Zergak eta DTM

Hasierarako, ikus ondokoa hau:

Zerga-paradisuak itxi behar dira, …, baina ez zuk uste dituzun arrazoiengatik

Eztabaida ala zer?

(i) Richard Murphy-ren MMT and tax havens


These points have been ignored by many in MMT: it is one reason why Neil Wilson alienated me from it for a long time because he appeared quite indifferent to tax evasion so long as sufficient tax was raised. I may well have the same issue with Bill Mitchell, but I think Bill has issues with almost everyone (https://mainlymacro.blogspot.com.es/2018/03/the-dangers-of-pluralism-in-economics.html) . In my opinion that indifference is quite wrong.

Mitchell gainditzearren edo, Murphy-k, aipaturiko lanean, Simon Wren-Lewis-en The dangers of pluralism in economics: the case of MMT erabiltzen du.

Baina ondoko lanean:

(ii) Richard Murphy-ren Modern monetary theory is not a footnote to Keynes: it is instead the opposite of neoclassical economics


Murphy-k berak Simon Wren-Lewis-en lana gaitzesten du:

MMT might be descriptive, [but there] is within the process it describes an economic theory that demands macroeconomic management in a way that is the precise opposite of the neoclassical economic prescription which suggests that governments must leave everything well alone.

I want to stress the significance of this. It is why Simon Wren-Lewis is wrong, in my opinion, when he argues that MMT is just a subset of neoclassical Keynesianism. It isn’t.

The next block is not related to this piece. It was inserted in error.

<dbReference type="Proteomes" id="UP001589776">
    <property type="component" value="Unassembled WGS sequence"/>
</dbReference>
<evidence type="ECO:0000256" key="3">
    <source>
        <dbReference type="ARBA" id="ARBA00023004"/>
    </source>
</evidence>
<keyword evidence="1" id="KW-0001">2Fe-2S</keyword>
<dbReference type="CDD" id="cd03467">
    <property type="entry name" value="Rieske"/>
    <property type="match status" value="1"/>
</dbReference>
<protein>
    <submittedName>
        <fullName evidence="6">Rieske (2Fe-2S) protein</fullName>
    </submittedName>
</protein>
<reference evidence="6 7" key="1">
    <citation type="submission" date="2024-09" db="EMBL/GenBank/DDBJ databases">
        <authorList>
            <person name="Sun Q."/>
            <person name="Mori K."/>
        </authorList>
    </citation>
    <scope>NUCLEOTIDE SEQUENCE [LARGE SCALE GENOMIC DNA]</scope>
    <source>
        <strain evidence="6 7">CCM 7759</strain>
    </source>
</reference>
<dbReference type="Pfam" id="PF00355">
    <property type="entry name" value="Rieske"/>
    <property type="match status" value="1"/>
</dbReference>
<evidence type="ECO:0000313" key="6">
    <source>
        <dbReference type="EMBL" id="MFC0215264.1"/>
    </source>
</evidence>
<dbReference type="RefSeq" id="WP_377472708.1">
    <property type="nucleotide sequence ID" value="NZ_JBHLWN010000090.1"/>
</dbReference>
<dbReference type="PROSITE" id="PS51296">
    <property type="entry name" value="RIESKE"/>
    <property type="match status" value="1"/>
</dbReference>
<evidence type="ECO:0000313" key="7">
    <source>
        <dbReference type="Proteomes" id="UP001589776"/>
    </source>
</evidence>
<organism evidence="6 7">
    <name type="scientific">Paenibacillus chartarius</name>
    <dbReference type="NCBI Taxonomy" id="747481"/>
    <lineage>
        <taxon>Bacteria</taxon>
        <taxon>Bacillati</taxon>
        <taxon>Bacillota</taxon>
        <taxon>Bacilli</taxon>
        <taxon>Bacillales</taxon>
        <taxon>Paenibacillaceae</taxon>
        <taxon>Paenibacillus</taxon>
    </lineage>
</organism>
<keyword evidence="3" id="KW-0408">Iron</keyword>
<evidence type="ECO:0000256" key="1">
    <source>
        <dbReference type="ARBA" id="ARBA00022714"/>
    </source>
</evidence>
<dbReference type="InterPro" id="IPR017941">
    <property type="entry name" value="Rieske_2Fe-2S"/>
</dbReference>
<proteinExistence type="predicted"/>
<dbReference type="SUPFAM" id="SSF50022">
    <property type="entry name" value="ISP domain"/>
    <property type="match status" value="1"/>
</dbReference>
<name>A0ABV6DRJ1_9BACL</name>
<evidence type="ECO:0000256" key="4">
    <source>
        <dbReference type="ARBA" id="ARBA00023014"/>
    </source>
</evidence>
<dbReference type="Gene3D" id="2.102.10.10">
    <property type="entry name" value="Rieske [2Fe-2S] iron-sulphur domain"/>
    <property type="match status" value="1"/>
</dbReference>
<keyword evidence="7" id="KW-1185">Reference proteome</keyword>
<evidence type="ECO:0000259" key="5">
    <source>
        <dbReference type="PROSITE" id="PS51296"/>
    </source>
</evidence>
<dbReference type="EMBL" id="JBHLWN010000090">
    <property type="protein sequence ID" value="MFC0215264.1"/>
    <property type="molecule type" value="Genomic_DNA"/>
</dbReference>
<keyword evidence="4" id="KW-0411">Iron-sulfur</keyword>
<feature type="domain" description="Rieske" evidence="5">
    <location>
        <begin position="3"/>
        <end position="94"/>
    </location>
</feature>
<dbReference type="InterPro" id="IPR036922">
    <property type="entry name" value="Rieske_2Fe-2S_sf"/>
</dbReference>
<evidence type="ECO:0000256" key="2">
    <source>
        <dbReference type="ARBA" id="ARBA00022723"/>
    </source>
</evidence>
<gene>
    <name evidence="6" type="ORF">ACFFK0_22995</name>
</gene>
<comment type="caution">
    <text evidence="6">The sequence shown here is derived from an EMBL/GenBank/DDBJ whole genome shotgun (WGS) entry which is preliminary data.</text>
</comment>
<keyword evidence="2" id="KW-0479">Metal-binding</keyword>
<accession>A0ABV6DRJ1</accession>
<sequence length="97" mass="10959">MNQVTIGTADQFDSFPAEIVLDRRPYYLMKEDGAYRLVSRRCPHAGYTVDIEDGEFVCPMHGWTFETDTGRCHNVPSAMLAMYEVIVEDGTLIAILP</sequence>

(iii) Ikus dezagun Neil Wilson-ek esaten duena:

In Bill Mitchell-en Video of my public lecture in Helsinki, February 27, 2018 (http://bilbo.economicoutlook.net/blog/?p=38829#comments)


Neil Wilson says:

Saturday, March 10, 2018 at 4:27

Richard Murphy is hostile to most things MMT prescribes because it bumps up against his strong religious belief over the secret powers of taxation.
You tax the rich because you want them to have less money. That’s it. Taxation serves no other purpose in that direction. It’s a moral confiscation to correct a distribution failure. The spurious justifications of the tax justice warriors are just wrong.
MMT demonstrates that and that destroys the basis of Murphy’s arguments for taxation.
Taxation is largely just a very bad way of releasing resources for public use. Generally there are better more effective ways of freeing up resources – restricting bank lending, banning activities and delaying activities. There’s always a background of taxation that has to be fairly distributed in a simple manner, but